Inside the theatre, it's almost as cold as the unforgiving winter outside. Although it's mid-performance, many of the audience remain huddled in their overcoats, scarves wrapped around themselves like blankets - their breath foggy vapour in the chilled air. This is not your average theatre. Instead, we are deep in the Old Vic Tunnels, a sprawling maze of unused space beneath Waterloo Station- and currently the venue for the recent revival of Eugene O'Neill's early Sea Plays. Cavernous, dimly-lit, and steeped in history, these atmospheric vaults are the perfect setting for these plays- an exciting and brilliantly original interpretation that leaves us all at sea. From beginning to end, director Kenneth Hoyt expertly steers us deep into O’Neill’s turbulent mind- navigating us from the unremarkable venue entrance, underground into the tunnels and then past half-naked men stoking coal in a fiery furnace en route to the theatre. Plunging us headfirst into the visceral, gruelling life aboard a 20th century tramp steamer. And to think this incredible venue lies below people on their everyday commute. A subterranean diamond in the rough, if ever the West End Fringe had one. 
Penned between 1914 and 1917, this trilogy of one-act sea plays, inspired by O'Neill's own seafaring experience, is a brief but intense snapshot of the gritty life at sea. Opening with Bound East for Cardiff as a violent storm lashes the vessel, the unique tunnel setting instantly comes into dramatic force- as the rumbling of trains overhead double for roars of thunder. Together with dramatic lighting, a few buckets of water (so glad I wasn’t sitting in the front row), and the whole cast shouting, the storm was utterly convincing. Hello acoustics. Alarmingly, it felt as if we too were aboard the weather-beaten ship - rotting below deck alongside these battered and homesick sailors. As one sailor, Yank, is severely injured in the commotion, the storm simply dies down into the mental anguish of the dying Yank and his sentimental Irish colleague who tries to comfort him. This is vintage O’Neill, after all. To say his works are depressing would be a vast understatement. The excellent Matt Trevannion conveys the anguish and despair as his friend slowly dies - and as the cast sing "For Those in Peril on the Sea" whilst casting Yank's body to the waves- it would be safe to say a collective chill went down the audience's spine. 
But in the second play, In the Zone, O'Neill reminds us that such claustrophobic living quarters below deck brews suspicion and distrust almost as readily as it breeds this opening homoerotic relationship. A reticent shipmate is falsely accused of being a German spy as cabin fever breeds trouble and unrest. There's a restlessness to all these men at sea who dream of nothing but a happy life at home. As Yank observes, this is a life of "travellin all over the world and never seein none of it". A line that takes on added poignancy by the final play, The Long Voyage Home, which tells the story of a homesick Swedish sailor who is cruelly shanghaied as he attempts to pay his passage home. This is trademark O'Neill intensity blowing a full-force gale throughout- by the interval, I guarantee you will need to escape to the nautical-themed bar for a drop of something strong.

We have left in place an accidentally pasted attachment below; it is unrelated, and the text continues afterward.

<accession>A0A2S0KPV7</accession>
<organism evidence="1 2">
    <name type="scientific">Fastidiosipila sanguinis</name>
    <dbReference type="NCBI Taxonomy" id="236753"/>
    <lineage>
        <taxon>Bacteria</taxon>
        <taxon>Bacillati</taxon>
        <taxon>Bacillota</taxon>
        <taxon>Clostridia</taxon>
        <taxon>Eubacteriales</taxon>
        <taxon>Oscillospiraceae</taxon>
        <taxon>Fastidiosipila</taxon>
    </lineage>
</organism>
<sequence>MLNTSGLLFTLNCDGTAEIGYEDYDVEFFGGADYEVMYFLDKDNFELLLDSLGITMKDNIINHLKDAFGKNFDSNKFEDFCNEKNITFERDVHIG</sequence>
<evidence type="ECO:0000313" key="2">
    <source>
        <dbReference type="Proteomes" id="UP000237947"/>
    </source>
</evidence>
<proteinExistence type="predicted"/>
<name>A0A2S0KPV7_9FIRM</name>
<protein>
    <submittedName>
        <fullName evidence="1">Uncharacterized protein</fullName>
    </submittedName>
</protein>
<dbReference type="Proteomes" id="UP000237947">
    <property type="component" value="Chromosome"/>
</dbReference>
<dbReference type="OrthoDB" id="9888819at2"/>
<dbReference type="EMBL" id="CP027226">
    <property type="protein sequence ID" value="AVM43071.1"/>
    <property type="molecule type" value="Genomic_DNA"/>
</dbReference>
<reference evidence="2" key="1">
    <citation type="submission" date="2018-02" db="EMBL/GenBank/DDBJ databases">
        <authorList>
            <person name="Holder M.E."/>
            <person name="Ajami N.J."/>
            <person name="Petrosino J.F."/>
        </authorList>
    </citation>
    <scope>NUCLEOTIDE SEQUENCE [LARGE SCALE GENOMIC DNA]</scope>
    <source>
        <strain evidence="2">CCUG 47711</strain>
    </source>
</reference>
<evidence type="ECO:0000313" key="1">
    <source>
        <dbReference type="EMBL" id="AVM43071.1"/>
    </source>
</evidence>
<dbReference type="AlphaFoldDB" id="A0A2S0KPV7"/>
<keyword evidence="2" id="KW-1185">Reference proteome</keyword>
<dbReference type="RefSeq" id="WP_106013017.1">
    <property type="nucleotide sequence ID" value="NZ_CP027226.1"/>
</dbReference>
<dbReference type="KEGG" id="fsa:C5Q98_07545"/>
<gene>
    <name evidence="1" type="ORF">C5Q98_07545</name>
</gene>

But although it's an intense production, it's a bracing one- a tidal wave of powerful drama that resurrects these rare plays and brings O’Neill’s foggy pea soup world to life. The roll and swell of the sea echo loudly throughout O’Neill’s plays - it leaves its tidal mark without restraint.  Take The Iceman Cometh, set in a waterfront saloon, or Edmund Tyrone recalling the ecstasy of his past life at sea in A Long Day’s Journey Into Night: “For a moment, I lost myself – actually lost my life. I was set free! I dissolved in the sea, became white sails and flying spray, became beauty and rhythm, became moonlight and the ship and the high dim-starred sky!” Such is the intensity of this production that we too get lost in the rhythm of this seafaring life. From the tiny theatre as crammed as below deck itself, to the dramatic sound and lighting and the magnificent ensemble cast (their sailors' vernacular is spot on), this is brilliant stuff. My advice? Set sail with the cast now. With the production washing ashore on February 18th, there aren't many days left for you to become a stowaway. Just make sure you wear a coat... 

Monday, 30 January 2012


It’s 5pm and I’m walking down a narrow back alley somewhere deep in Hackney. Up ahead, a tall slim woman is waiting for us, illuminated by a halo of light spilling out from a fire exit behind her. She is Laura Villasenin, the visionary founder of independent urban shoe brand Miista- a self-proclaimed fashion-forward label that has retailed in high street stores such as Topshop and Urban Outfitters whilst simultaneously making waves across the pond in New York and LA. Miista’s speedy success (they drafted a business plan last May and have since expanded into the global market with effortless ease) should come as little surprise. Villasenin knows exactly what market niche she wants to march into: to make shoes for women with character but at realistic prices. And Miista’s style is definitely unique: bringing together conflicting elements with elegance, irreverence and confidence. These are shoes to strut the street: affordable, out of the ordinary, and with a creative twist. You just need to admire the sky-high heels, the exquisite leather crafted into uncommon designs, and the robust platforms to realise that these are not aimed at the ultra-feminine- all pastel colours, floral dresses, and lollipops. No, these shoes are for women who want to kick up a style storm- and then tower over their contemporaries to boot. Take the Naia Grey, for example. At 12 cm tall, these heels are not for the faint-hearted- and the beautiful woven design (fashioned from cotton shoe laces and leather) juxtaposes the pragmatism of Mexican huarache influences with the delicate, if somewhat impractical, aesthetic of the high heel. Walking the fine line between refined and hedonistic, headstrong and submissive with utter conviction. And with price rates below £200, Miista proves that such incredibly unique designs needn’t break the bank. My advice? Get a head start now: as the brand goes stellar, stock is selling out quicker than you can say Miista- and with their website currently on sale, you’re sure to walk away with a steal.